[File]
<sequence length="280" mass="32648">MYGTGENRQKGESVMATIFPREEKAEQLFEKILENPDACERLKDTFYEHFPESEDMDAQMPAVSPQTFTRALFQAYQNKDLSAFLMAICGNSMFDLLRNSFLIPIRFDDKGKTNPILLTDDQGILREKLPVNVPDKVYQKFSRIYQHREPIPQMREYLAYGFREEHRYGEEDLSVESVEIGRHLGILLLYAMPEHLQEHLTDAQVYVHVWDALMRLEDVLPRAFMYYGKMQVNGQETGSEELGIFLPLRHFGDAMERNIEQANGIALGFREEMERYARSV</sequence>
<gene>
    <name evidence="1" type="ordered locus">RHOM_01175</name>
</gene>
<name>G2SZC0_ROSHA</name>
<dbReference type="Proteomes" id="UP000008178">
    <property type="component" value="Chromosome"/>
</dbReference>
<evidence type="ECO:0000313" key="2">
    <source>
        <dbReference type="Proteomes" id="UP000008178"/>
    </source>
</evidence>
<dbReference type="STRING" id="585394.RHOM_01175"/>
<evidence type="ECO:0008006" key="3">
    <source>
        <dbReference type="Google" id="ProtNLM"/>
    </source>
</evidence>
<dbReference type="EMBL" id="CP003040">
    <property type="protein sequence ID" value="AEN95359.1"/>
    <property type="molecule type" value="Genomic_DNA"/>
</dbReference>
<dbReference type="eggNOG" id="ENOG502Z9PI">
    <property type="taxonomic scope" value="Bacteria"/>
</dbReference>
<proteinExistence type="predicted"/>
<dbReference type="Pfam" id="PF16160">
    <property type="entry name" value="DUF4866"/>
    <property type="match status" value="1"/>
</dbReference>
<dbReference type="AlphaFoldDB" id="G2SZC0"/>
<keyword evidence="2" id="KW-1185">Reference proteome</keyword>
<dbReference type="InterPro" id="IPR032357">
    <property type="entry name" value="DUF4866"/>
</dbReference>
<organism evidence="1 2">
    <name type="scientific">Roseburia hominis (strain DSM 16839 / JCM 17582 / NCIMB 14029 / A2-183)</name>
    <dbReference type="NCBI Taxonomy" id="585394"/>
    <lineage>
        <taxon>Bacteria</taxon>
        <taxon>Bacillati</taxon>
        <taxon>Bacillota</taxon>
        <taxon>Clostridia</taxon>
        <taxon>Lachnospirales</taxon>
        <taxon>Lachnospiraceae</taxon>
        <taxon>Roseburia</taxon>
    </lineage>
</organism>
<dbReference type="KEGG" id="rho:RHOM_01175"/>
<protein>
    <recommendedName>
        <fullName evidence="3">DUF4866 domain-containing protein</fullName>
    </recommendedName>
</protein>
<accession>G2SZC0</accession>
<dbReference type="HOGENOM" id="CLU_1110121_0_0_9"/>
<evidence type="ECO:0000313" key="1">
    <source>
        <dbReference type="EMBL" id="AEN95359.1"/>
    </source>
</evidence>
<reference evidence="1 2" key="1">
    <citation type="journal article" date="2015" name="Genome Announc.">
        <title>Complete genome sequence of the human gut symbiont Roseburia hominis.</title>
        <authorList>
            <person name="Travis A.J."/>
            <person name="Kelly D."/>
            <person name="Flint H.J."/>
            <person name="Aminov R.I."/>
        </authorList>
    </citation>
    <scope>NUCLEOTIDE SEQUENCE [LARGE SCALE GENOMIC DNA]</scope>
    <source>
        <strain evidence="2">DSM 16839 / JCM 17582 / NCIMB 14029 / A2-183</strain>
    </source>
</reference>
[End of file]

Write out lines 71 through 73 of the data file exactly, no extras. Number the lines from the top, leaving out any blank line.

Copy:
        </authorList>
    </citation>
    <scope>NUCLEOTIDE SEQUENCE [LARGE SCALE GENOMIC DNA]</scope>